The expat dream is alive and well

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Two weeks before Christmas, Andrew and Kelly Owen left their rented flat in Brighton, England, for the last time. Having met family and friends the night before for an early festive celebration, the couple, both aged 33, headed for Gatwick airport: destination Malaga and a new life together.

“When Andrew was made redundant in July, we began thinking about moving to Spain seriously. It had always been a dream to relocate to the Costa del Sol after having spent every holiday in the last eight years at Andrew’s parents’ apartment in Estepona – an area of the coast we’d fallen in love with,” says Kelly.

“As we were now both freelancer graphic designers, we felt we could, in effect, work anywhere, so we took the plunge,” Kelly explains.

The couple’s story is a familiar one. But in recent years, the weak pound, rising living costs, plummeting property prices, and crippling unemployment levels have put off many would-be expatriates from coming to Spain in search of that much-lauded idyllic new life in the sun.

However, despite the depressing economic outlook, it appears that there remains a great number of people, like the Owens, who are still keen to pursue the dream.

Indeed, a recent survey carried out by The Post Office says that more than a third of Britons under 34 years old are considering leaving the UK. Similarly, research published in the Daily Mail says that 75 per cent of Britons have considered moving abroad, with Spain remaining a popular relocation choice.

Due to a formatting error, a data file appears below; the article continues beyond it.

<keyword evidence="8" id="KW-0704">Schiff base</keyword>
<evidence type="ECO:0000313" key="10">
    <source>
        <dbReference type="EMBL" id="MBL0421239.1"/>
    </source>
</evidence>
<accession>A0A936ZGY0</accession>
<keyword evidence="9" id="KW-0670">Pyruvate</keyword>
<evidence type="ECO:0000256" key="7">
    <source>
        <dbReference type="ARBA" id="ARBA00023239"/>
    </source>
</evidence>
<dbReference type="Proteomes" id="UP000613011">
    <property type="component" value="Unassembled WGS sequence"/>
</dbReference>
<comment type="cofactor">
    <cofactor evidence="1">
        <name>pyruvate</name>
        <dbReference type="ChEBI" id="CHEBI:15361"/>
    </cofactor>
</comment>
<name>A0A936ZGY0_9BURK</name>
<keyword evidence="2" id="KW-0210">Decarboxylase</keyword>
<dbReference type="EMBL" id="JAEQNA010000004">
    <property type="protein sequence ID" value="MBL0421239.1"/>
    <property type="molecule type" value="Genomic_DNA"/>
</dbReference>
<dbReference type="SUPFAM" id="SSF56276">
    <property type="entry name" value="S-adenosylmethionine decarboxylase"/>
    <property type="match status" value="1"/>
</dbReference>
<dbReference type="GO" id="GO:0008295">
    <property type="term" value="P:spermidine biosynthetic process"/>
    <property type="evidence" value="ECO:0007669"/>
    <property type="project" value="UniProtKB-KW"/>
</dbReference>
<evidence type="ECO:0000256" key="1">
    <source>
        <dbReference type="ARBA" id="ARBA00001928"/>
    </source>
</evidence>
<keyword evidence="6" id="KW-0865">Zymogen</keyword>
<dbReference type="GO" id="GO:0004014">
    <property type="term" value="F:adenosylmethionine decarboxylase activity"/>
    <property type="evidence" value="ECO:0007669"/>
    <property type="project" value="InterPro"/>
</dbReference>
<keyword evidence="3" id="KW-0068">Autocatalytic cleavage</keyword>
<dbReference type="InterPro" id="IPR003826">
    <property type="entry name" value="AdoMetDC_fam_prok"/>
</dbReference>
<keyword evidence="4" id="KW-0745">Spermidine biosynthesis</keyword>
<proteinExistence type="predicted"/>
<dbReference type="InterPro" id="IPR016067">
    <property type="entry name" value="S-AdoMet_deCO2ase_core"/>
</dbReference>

These findings are supported by figures from Spain’s National Institute of Statistics, which reports that in the first nine months of 2011, a total of 14,506 additional foreign nationals, the vast majority from the EU, arrived in Malaga province. This only reflects those who have registered.

Of course, there are as many reasons for moving overseas as there are people who do it. But when it comes to relocating to Malaga, there seem to be two overriding motivations: quality of life and climate.

“These two factors were certainly key in making our minds up,” says 64 year old Dutch-born Liduine Van de Linden, who retired to Playamar, Torremolinos, with her husband last May.

“Perhaps the two (quality of life and climate) are part of the same thing? Either way, we have found that we are more active here, eating out more, have been exploring lots of new places, meeting lots of other people from different countries, and getting back into old hobbies, such as tennis, and starting new ones such as hiking.”

James Farrow, a financial advisor who lived in Oregon, USA, before moving to England three years ago, is another recent Costa del Sol arrival. He says: “I moved with my wife and young son to Mijas Costa in November as my son will be going to ‘Big School’ next year and we felt that the Coast could give us a better life as a family.

“The economic situation in Spain is not great, but it’s not good anywhere at the moment, so we may as well ride it out somewhere that gives us a higher quality of life, and in the sunshine. To me, it seems that there are lots of opportunities here for people who want to work hard.

“There’s also a great sense of community, both Spanish and expat, the schools and infrastructure are good, and we’re only a short flight away from the UK.”

It appears, for the time being certainly, that even against a backdrop of gloomy economic forecasts and often even gloomier media reports, there are still many thousands of foreigners intent on starting a new life in southern Spain.

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